They came together after a recruiting open house at their clubhouse last summer. "All but one," says one of the coaches, "has had experience on younger robotics programs." The clubhouse is an unused, former sign-in building at the Budget Inn along South Franklin Street in Watkins Glen. The complex is owned by team member Patel's mother, who is providing the clubhouse free of charge.

The Mechanical Meltdown -- a name chosen by team members -- is in one of four age classes; there are two younger classes and one older.The number affixed to the team name (12833) was assigned -- the larger the number meaning the newer the team.

Starting in September, the squad spent three months designing, building and programming its competitive robot from parts and materials which cost about $3,500. Then came competitions in Corning, at SUNY Polytechnic Institute and elsewhere before the Scranton event.

The group is overseen by coaches -- Roger Ort and Kathy Gascon , who have long been involved in robotics programs. Financial support has come from Cargill and Corning Inc., along with fundraisers such as a ziti dinner at the Reynoldsville United Methodist Church, a silent auction, and an Outdoor Expo.

It will require an estimated $6,500 for the journey to the April 24-28 World competition, to be held at the Cobo Arena and Ford Field in Detroit. Registration, travel and lodging, food and extraneous costs run high.

The team -- with parents and coaches Ort and Gascon -- were meeting Wednesday night at the group's clubhouse to discuss funding ideas.


FLARE, run by Ort and Gascon along with a board of directors, also has the help of dedicated mentors and parents. Being non-profit, it relies on grants, donations and other fund-raising methods in order to operate and finance its participation in competitions.

Judging at those events is based on robot design, programming, team spirit, interview success, and an engineering notebook.

The team members, in demonstrating their robot (named Renaldo) for a reporter at Wednesday's meeting, explained how the robot is judged in competition with three other robots at the same time in a defined area. It has to recognize colors (choosing between a red and blue ball, knocking aside the one it is supposed to), move cubes from a pile in the middle of the enclosure to slots along the perimeter, and place (with an extended arm) a bowling-pin-shaped object on a spot outside the enclosure. It gets points for finishing its routine balanced atop a "stone" (a square platform with a ball bearing holding up its center), and is docked points if it collides during its routine with one of its competitors.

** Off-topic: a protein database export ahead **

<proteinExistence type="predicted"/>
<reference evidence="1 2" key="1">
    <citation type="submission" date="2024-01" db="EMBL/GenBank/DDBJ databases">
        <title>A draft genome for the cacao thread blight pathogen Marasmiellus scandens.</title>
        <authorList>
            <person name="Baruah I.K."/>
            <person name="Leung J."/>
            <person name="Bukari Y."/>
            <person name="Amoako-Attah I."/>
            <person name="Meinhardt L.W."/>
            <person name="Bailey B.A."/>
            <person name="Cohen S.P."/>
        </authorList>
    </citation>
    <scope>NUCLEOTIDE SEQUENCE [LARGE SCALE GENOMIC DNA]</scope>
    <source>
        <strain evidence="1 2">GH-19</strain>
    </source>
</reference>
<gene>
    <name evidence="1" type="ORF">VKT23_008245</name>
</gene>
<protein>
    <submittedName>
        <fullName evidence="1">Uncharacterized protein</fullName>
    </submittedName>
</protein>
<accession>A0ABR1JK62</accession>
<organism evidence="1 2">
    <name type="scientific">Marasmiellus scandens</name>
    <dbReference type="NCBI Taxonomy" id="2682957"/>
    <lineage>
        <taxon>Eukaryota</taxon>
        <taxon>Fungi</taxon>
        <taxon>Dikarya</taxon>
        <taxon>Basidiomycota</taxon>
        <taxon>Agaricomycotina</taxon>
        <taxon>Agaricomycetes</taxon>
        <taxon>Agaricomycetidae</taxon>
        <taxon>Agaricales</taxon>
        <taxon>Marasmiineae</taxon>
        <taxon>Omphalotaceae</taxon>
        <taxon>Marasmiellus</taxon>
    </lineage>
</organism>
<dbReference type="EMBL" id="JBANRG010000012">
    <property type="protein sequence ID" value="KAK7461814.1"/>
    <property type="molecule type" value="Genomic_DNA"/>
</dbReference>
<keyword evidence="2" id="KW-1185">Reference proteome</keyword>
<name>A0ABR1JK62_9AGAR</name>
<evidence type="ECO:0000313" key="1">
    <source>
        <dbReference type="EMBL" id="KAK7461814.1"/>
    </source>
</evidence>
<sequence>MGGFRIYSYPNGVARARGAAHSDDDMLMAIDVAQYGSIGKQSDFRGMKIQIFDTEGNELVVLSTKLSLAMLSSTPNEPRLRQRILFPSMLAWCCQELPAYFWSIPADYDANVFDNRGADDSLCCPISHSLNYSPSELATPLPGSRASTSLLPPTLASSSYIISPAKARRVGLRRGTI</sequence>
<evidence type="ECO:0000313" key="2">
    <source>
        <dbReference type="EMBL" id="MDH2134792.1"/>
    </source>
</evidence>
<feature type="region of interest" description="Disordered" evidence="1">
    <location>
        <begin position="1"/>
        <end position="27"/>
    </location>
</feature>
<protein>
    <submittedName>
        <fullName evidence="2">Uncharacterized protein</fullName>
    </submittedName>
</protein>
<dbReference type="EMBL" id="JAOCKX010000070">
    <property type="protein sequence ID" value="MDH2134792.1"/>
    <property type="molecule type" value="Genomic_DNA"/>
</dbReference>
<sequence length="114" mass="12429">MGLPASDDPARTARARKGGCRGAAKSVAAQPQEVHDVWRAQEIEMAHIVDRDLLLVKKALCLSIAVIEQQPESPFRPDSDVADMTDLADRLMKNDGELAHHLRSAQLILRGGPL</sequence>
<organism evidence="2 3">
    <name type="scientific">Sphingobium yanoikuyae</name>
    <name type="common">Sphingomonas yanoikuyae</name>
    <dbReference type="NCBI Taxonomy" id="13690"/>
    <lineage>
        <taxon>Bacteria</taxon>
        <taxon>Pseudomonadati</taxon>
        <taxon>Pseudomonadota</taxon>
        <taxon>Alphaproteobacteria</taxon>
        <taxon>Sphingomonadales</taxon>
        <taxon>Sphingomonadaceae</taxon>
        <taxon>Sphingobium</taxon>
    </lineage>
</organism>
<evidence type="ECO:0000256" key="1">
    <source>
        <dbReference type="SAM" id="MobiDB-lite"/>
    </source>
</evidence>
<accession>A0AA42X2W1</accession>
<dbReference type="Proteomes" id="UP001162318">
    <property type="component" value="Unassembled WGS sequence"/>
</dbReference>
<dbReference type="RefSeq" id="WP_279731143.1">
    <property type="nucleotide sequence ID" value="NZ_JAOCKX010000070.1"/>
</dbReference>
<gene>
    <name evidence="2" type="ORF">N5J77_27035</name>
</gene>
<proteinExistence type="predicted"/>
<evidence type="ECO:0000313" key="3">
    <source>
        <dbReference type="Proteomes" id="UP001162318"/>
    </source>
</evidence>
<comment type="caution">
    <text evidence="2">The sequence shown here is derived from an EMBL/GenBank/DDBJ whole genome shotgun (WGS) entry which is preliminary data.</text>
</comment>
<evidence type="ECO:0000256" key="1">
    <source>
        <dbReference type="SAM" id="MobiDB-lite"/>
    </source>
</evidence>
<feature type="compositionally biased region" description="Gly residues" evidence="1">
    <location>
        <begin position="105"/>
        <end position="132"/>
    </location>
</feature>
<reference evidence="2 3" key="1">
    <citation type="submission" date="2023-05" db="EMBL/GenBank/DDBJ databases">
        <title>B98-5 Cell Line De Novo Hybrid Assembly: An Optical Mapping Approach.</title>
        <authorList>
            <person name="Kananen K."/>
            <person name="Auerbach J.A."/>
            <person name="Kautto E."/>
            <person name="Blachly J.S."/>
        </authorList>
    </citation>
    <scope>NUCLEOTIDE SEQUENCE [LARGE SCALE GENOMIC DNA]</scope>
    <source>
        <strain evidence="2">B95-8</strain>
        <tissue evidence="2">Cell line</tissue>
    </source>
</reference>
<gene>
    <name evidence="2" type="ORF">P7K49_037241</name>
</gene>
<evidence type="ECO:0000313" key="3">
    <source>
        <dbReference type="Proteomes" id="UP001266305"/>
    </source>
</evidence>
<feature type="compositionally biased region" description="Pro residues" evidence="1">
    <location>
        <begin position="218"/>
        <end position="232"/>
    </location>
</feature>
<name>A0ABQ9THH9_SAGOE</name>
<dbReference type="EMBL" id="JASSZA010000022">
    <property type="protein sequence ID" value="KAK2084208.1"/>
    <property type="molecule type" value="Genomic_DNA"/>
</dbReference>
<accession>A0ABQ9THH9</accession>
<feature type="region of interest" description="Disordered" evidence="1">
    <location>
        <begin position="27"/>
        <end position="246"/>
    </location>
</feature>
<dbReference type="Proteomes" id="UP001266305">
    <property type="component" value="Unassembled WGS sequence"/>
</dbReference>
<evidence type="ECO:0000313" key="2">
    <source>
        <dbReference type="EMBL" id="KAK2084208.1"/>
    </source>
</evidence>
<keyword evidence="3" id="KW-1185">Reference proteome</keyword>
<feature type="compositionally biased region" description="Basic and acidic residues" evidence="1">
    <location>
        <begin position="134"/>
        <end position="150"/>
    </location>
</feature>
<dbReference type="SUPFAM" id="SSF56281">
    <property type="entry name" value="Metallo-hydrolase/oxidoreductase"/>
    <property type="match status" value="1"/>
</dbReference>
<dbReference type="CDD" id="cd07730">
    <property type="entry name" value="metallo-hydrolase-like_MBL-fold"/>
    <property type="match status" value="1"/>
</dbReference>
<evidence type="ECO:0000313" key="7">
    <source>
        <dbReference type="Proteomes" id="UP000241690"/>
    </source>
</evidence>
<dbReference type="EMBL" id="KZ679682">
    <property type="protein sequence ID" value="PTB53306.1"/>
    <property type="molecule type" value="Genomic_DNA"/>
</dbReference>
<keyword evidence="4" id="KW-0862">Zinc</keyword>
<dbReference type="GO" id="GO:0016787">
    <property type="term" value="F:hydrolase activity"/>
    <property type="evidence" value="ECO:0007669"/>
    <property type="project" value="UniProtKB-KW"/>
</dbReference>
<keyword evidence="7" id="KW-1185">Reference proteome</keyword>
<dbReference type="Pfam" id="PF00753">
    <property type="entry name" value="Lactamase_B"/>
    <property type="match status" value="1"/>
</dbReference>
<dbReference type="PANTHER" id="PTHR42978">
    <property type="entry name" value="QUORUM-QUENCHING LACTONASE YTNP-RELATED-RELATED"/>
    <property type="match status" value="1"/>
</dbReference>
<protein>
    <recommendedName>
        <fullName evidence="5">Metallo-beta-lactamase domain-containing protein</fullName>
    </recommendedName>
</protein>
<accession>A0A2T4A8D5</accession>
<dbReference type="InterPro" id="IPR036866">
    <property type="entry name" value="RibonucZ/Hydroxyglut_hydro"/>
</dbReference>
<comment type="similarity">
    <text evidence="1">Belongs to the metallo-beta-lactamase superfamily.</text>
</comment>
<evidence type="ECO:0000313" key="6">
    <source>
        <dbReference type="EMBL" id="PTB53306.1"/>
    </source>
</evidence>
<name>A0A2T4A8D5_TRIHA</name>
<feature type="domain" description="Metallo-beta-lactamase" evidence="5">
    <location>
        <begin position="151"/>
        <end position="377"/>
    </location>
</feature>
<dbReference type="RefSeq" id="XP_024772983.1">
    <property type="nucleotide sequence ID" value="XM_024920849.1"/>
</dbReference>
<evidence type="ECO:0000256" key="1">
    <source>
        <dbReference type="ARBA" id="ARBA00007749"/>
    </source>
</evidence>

FLARE is under the auspices of FIRST, a STEM (Science, Technology, Engineering and Math) engagement program for kids worldwide, which oversees the World competitions. It stands for this: For Inspiration & Recognition of Science & Technology.

The local program could lead to careers. For instance, Markley says he has been raised in an engineering family -- his father and two brothers are engineers -- and that this experience offers him "the best way to find out if I want to stick with it" and follow the family path.

Dunn is already on that path -- accepted in mechanical engineering programs at SUNY Polytechnic in Utica and at Alfred State. He hasn't decided which to attend.

There are actually two sites for the Worlds -- in Detroit from April 24 to 28 and the week before in Houston. There are, according to the Meltdown team coaches, 5200 robotic teams of this age group and competitive level around the world, with 128 qualifying at each of the World competitions. The northern hemisphere will be represented in Detroit; the southern hemisphere in Houston.

The numbers are daunting, but the Meltdown Seven have joined the elite in a short period of time.

Now all they need is some financial help.

Anyone wishing to send a donation may mail it to FLARE, P.O. Box 356, Trumansburg, NY 14886-0356, Attention Kathy Gascon.

For more information, visit the organization’s Facebook pages, either FLARE or Mechanical Meltdown, or email

Photos in text:

Top: The Meltdown team members. Front from left: Sean Thweatt, Jill Stewart and Trevor Dunn; Back from left: Sam Stewart, Dylan Markley, Kishan Patel and Kaden Loucks-Scuteri. (Photo by Caitlyn O'Dell)
Second: Renaldo picks up blocks as part of the competition training.
Third: The robot moves onto a "stone," upon which it must balance.
Fourth: Team member Trevor Dunn arrives at the clubhouse with the robot, Renaldo.

The cast of "The Secret Garden" in a musical number at the end of the play.

'The Secret Garden' ends its run at O-M

ODESSA, March 16, 2018 -- Enthusiastic audiences enjoyed afternoon and evening peformances Saturday as the Odessa-Montour High School spring musical, "The Secret Garden," completed its two-day run in the school's Fetter-Brown Auditorium.

The story of a young girl orphaned and sent to live with her uncle, the struggles she has adjusting, and the friendships she makes form the nucleus of a play about her late aunt's garden, locked and untended but brought back to glorious life.

The play, as director Holly Campbell noted in the program, is as timely now as it was when written long ago, for it reminds us that "so often we get so caught up in what we are lacking, that we forget to appreciate what we have."